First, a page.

In All the Pretty Horses, young John Grady Cole, dispossessed by the sale of his family's Texas ranch, heads across the border in search of the cowboy life, finding a job breaking horses and a dangerously ill-fated romance. In The Crossing, 16-year-old Billy Parham captures a she-wolf that has been marauding his family's ranch and instead of killing it decides to take it on a perilous journey home to the mountains of Mexico. These drifters come together years later in Cities of the Plain, a magnificent tale of friendship and passion. McCarthy's haunting evocation of two young men poised on the edge of a world about to change forever serves as a darkly beautiful elegy for the American frontier. -B&N.com
In 2005, Dutton published The Areas of My Expertise, a handy little book of Complete World Knowledge, marked by the distinction that all of the fascinating trivia and amazing true facts were completely made up by its author, John Hodgman. At the time, Hodgman was merely a former literary agent and occasional scribbler of fake trivia. In short: a nobody.
But during an interview on The Daily Show with Jon Stewart, an incredible transformation occurred. He became a famous minor television personality. You may ask: During his whirlwind tornado ride through the high ether of minor fame and outrageous fortune, did John Hodgman forget how to write books of fake trivia? The answer is: Yes. Briefly. But soon, he remembered!
And so he returned, crashing his Kansas farmhouse down upon the wicked witch of ignorance with More Information Than You Require, a New York Times bestseller containing even more mesmerizing and essential fake trivia, including seven hundred mole-man names (and their occupations).
And now, John Hodgman completes his vision with That Is All, the last book in a trilogy of Complete World Knowledge. Like its predecessors, That Is All compiles incredibly handy made-up facts into brief articles, overlong lists, and beguiling narratives on new and familiar themes. It picks up exactly where More Information left off-specifically, at page 596-and finally completes COMPLETE WORLD KNOWLEDGE, just in time for the return of Quetzalcoatl and the end of human history in 2012.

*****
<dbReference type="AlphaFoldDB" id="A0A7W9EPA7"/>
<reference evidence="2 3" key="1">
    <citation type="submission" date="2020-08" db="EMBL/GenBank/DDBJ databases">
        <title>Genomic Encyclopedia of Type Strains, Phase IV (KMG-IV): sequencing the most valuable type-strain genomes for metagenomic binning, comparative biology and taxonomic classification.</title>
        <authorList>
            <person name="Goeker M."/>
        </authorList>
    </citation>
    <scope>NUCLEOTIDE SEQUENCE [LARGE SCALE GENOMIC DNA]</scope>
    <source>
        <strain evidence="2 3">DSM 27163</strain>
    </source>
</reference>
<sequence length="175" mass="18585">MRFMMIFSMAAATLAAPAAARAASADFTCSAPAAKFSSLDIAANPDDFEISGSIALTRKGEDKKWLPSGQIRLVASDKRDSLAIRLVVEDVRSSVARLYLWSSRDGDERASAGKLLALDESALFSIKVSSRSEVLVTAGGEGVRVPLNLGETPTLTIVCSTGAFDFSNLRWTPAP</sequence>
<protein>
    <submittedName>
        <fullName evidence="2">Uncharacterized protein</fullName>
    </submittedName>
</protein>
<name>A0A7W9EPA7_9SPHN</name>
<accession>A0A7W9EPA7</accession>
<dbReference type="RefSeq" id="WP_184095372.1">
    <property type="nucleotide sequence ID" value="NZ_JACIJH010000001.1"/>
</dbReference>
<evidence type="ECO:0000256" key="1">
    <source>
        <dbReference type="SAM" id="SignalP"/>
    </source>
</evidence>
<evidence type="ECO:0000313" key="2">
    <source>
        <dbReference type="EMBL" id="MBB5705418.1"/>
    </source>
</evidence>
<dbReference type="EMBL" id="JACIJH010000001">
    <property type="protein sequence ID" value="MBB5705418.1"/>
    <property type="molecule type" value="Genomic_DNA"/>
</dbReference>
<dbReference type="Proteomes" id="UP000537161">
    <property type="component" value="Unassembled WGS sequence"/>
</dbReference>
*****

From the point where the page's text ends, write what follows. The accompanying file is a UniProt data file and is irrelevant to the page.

Ghassan Kanafani's meteoric literary and political career ended abruptly one morning in July 1972, when his booby-trapped car exploded, killing him and his niece. At the time, Kanafani was the spokesperson for the most militant wing of the Palestinian fedayeen. That militancy is reflected in these 14 stories. Beginning with a narrative disconcertingly entitled "The Child Borrows His Uncle's Gun and Goes East to Safad," Kanafani plunges into the 1948 conflict between the Jews and Palestinians, following a 17-year-old, Mansur, whose actions mirror the author's own experiences. In a series of stories, the reader follows Mansur as he carries his old Turkish gun into the thick of sharpshooting contests with "Zionists" (as Israelis are identified in this strongly pro-Arab text) in old Palestinian town centers. Later, Mansur's uncle, Abu Al-Hassan, uses the gun on the British forces. These stories end, inevitably, with the consequences of defeat for the Palestinians: "The Child Goes to the Camp," in which the narratorAa different child than MansurAmust survive the hunger sweeping through the refugee camps. He does so with a talisman, a five-pound note he finds in the street. In the novella for which Kanafani became famous, "Returning to Haifa," the year is 1967, but the events are prefigured by the Palestinian population's uprooting from Haifa in 1948. Said S. and his wife, Safiyya, return to Haifa to the apartment they were forced to abandon and the memories of their infant son, Khaldun, inadvertently left behind in the mass panic. Miraculously, the Jewish couple who took over the apartment found and adopted the child, who is now an Israeli soldier. This story, which ends with a renunciation of even blood ties in the sacred cause of revenge, foretells the terrible violence of the '70s. -Publishers Weekly